by Kathleen Dolan
“The Great Confrontation: Humans in the New World.” “The Material Imagination in Medieval Art and Literature.” “What’s the Story?” “Self-Discovery Through Science and Literature.”
These sound like book titles on a list of the year’s most compelling reads, the kind of books that encompass several fields at once and in return for your commitment reward you with an alternative way of thinking. These are not book titles, though: They are the seminars expanding students’ perspectives at Chestnut Hill College in its Interdisciplinary Honors Program (IDHP).
According to its new director, Mia Grogan, Ph.D., the unique model of the Interdisciplinary Honors Program exemplifies the College’s mission by offering a program that aims to develop the whole person through a holistic, subject-blending liberal arts curriculum. The seminars in the program accentuate the interconnections among dissimilar fields, challenging students and faculty alike to approach knowledge from an angle that is both innovative and captivating.
Each seminar is taught by two professors, each from a different academic discipline. For example, teaching “The Great Confrontation: Humans in the New World,” which explores the history of the North American continent from prehistoric times until now, are history professor David Contosta, Ph.D., and biology professor Bob Meyer, Ph.D. To ensure the curriculum stays fresh for students in the program, seminars are rotated on a regular basis, and each one is offered for a maximum of three years.
This combination of expertise, said Grogan, who is teaching “Material Imagination” alongside Catherine Meighan, SSJ, MFA, an instructor and adjunct coordinator for the art studio, ultimately produces creative and exciting course material and gives students a chance to view the subject matter from an entirely new perspective.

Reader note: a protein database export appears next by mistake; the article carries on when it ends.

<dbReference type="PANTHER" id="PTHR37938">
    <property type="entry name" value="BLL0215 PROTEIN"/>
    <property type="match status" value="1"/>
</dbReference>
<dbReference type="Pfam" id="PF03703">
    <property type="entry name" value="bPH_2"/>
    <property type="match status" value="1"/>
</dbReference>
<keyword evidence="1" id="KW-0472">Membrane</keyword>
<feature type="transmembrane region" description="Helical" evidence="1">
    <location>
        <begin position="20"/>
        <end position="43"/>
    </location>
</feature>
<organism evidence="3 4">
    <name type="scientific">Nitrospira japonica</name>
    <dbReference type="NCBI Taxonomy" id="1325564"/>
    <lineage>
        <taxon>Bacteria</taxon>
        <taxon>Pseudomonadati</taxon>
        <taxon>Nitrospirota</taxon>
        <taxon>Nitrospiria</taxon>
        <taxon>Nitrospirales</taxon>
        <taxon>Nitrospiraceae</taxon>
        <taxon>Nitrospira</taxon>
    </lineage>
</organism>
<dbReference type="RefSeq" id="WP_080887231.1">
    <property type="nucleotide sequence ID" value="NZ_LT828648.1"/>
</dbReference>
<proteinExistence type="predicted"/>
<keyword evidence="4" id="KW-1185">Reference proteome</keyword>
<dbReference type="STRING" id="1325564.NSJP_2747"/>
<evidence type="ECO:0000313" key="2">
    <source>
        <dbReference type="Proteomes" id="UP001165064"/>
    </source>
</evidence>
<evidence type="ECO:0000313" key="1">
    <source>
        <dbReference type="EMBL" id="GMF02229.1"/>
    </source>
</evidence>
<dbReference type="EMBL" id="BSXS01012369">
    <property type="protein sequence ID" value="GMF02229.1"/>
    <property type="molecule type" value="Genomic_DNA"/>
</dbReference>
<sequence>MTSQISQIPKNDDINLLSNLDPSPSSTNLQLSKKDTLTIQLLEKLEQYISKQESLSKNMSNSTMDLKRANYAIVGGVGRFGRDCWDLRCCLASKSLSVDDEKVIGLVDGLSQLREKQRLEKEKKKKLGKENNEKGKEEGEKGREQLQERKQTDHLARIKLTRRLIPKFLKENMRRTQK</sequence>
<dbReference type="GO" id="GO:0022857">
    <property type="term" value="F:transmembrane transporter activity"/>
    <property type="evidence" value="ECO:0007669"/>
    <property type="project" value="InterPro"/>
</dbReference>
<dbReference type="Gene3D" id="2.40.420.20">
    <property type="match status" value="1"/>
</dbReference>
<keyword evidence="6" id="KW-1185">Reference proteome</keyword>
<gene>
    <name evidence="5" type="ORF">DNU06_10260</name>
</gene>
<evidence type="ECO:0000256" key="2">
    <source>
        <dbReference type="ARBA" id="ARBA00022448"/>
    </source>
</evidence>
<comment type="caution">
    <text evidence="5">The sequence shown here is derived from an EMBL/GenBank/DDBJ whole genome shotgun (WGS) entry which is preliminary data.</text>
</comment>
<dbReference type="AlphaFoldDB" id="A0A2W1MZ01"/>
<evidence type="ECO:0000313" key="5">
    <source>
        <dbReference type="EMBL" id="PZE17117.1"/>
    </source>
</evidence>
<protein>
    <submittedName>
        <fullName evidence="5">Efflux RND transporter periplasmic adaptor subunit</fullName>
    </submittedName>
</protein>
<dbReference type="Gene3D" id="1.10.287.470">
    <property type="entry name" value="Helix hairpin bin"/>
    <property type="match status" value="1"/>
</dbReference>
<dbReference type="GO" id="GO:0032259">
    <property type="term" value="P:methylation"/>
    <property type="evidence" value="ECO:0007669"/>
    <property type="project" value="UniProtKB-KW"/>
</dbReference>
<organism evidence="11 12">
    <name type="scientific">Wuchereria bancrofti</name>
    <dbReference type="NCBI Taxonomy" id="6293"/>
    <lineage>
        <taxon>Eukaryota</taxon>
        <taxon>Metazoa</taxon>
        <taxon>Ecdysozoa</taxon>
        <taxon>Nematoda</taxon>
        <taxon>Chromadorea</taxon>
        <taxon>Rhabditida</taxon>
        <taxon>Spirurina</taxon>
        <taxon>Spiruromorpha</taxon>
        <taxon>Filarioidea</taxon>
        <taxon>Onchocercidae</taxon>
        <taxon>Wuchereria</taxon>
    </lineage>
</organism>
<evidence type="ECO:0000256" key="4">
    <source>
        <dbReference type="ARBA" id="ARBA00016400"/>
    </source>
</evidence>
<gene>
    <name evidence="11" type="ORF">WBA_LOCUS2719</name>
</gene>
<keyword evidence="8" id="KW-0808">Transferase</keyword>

“I am teaching a seminar right now with an artist — I’m the lit person and she’s the art person — learning things from each other and engaging with the students in inquiry,” said Grogan, who started her new position this fall and took over the reins from Kathleen Duffy, SSJ, Ph.D., the previous director of IDHP, who retired last spring.
IDHP’s seminars last a year and meet once a week, and students have three years to complete the program, which gives them time to study abroad or take an internship. They’re designated writing-intensive courses, and first-year students in the program are required to take a writing seminar alongside their subject-area seminar. Sophomores can apply for the program as well, but they need to take a seminar each year until graduation.
The College has a low student-to-faculty ratio of 11-to-1, and IDHP’s seminars mirror these numbers.
“It’s unparalleled access to the faculty,” she said. “It’s really kind of unique having two full-time professors in a classroom with 12 or 15 kids and modeling intellectual engagement for them.”
Another aspect of IDHP that is beneficial to students is what Grogan calls the “cohort experience.”
“Our students live together in their first year, not all of them, but a good number will live together in a wing of Fournier Hall,” she said. “This can create a sense of community, as in ‘Look, we are trying to do this difficult and interesting thing together, so let’s support each other.’”
As much as the courses are reading and writing intensive, field trips and fun activities are a part of the curriculum, too.
“We are reading ‘Beowulf ’ now,” Grogan said of the syllabus in her course. “Then we’ll go to a museum and look at some armor.”
IDHP’s seminars also inspire students to think about the possibilities of the program.
“I can’t remember how it came up, but a student told me how much she loved the show ‘CSI,’” Grogan said. “And then she said, ‘You know what would be great? What if one of the criminal justice professors could teach a course with one of the literature professors about detective novels and actual criminal justice investigations.’”
As director, Grogan is involved in the recruiting and admissions process and advises students in the program to ensure they’re taking the required courses. In addition, she speaks with faculty members and carries out, in her words, a “match-making process.”
“You have these nice conversations with other faculty members,” Grogan said of the process of finding professors to teach the seminars. “You’re really committing to learn with this other person.”
Since the College established it in 1968, IDHP has been harnessing the creativity and efforts of students and faculty to underscore the significance of discussion, intellectual independence, and integration of knowledge. These fundamental elements of education lie at the heart of the program, which, to this day, continues to take an imaginative, novel approach to learning for the benefit of students and their futures.